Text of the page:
Thursday, January 19, 2017

"Fantastic Garden" C46
(Constellation Tatsu)

With this release, Tokyo’s Rhucle joins Constellation Tatsu’s ever expanding, stalwart cat-a-logue of Japanese sound-sculptors who carefully work in meditative drone/ambience, each artist as unique and personal as the human mood-shift, itself.

Temperament-wise, Rhucle dominates the bright and shiney…the most blissful spots of our brains. Straight outta the SOTL* playbook, this ¾ hour exercise in glacially drifting swells of synth/guitar-drenched-reverb** is mixed with such a neon shimmer*** that it’s nearly impossible not to visualize aurora borealis’s ghostly fogs all just intermingling in some galactic, blacklight slowmotion, with at least four distinct layers of hyper-lit accumulations weaving, vertically, to & fro. It’s all so cartoon-esque; a portrayal of what it’s like to frolic amidst Oxygen & Nitrogen-based molecules as solar winds stampede through you, gracefully highlighting their dominance of Earth’s upper atmosphere…

but Rhucle is born of man, & must tether such celestial delights with sonically-buried reminders of terrestrial field recordings, most notably those of our most important liquid life-source (in contact with energetic arousal) as well as the parched vocal chords of many non-human sample of the animal kingdom.

In short, good for to study to, good for to study, good for to zone out to, good for to get guided by, good. Good.

*Stars of the fucking Lid
**that’s right
***really, nearly blindingly metallic in its commanding edginess


-- Jacob An Kittenplan

Wednesday, January 18, 2017

FUTURE APE TAPES “1093” (Fall Break Records)

Obviously “de-evolution as progress” is the mantra of artists calling themselves “Future Ape Tapes,” a cluster of words packed with so much existential meaning that it becomes almost a daunting proposition to improve upon its insinuations with additional text. But that’s where I come in, me, dude at computer, de-evolving along with the rest of you (or e-volving? We’ll see who gets the last laugh there), floppy word combinations of my own slapping uselessly against the sounds constructed to light our passage into decay. Future Ape Tapes. Concise. Not like …And You Will Know Us by the Trail of Dead or I Love You but I’ve Chosen Darkness. Too much overt guidance there. No imagination. The reality of the path forward is illuminated by brevity, symbolism, and the notion of backward compatibility, or just outright reversion. Revulsion. Revolution? No, revulsion was right.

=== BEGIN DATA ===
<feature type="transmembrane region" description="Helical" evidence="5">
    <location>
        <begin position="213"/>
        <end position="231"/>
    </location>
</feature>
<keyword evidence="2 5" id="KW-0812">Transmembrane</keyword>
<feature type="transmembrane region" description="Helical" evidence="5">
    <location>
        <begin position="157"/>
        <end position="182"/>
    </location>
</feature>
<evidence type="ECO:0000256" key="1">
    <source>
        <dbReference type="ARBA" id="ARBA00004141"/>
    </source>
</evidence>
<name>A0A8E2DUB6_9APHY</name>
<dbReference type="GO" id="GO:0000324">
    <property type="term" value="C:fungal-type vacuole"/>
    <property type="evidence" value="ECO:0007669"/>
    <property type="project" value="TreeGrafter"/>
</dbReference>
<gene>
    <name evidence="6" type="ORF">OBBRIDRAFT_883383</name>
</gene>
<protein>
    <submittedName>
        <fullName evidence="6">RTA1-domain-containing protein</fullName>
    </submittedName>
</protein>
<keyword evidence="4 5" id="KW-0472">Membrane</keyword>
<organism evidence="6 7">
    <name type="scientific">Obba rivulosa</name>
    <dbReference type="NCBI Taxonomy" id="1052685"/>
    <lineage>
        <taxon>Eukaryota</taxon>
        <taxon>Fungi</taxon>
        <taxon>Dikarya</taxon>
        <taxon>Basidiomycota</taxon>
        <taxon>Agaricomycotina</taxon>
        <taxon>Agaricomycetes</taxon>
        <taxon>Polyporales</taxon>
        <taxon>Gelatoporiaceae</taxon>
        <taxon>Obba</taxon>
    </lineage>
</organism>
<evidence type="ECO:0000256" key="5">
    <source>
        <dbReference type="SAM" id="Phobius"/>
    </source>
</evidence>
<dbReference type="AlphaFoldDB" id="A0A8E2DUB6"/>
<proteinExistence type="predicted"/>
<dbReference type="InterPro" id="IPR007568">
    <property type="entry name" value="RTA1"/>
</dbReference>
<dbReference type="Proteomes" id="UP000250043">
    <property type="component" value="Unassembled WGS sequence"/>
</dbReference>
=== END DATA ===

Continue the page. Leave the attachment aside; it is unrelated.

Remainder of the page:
The future of humanity lies in its past, and its past includes the utilization of cassette tapes on which audio information was magnetically stored. Future Ape Tapes pushes this right to the brink of our perception, forcing the plastic-encased information into our waiting hands to hasten its effect on culture, the “play” button the agent that disperses the plague of de-illumination. Sound flits, appearing, disappearing, building, cresting, like it did when the earth was a formless void and darkness covered its face, before the Word of God divided the darkness and the light. Oh that first literal day! To be there and wonder, reasonless, overwhelmingly amazed at action on a planetary scale. That’s where 1093 wants to take us, to a place where our minds cannot set upon the solid ground of continuity, where thought is unmoored from function and we are buoyed by the current of pure momentum.

Devolution wrapped in paranoia and served coated in a candy Norelco shell goes down relatively easy when administered by Future Ape Tapes, and they have proven and continue to prove that our demise as a coherent species can at least be an enjoyable plunge into the irrelevant. I’m reminded on “Eithernet” of that SNL sketch where Kevin Nealon and Michael J. Fox are in an elevator, and Kevin Nealon keeps saying “Back in time” because of course Fox was Marty McFly in the hit 1985 film Back to the Future. It’s a cue that points to us becoming more senseless by the day, our incessant blabbering barely masking the idiot parrot people we’ve turned into, content to spew back what we’ve seen on television and in other media as personal, rational thought. It’s within the watery psychedelia of 1093 that the last pulsing brain cells of self-awareness dissolve into a carbonated cosmic fizz, and it’s through the pleasantly prickly sensation that we realize we’re encased in our brand new amniotic fluid, our consciousness safe within the brain womb we’ve now concocted for ourselves. Or we’re probably not aware of it – Future Ape Tapes is just piped over our internal PA systems for maximum narcotizing.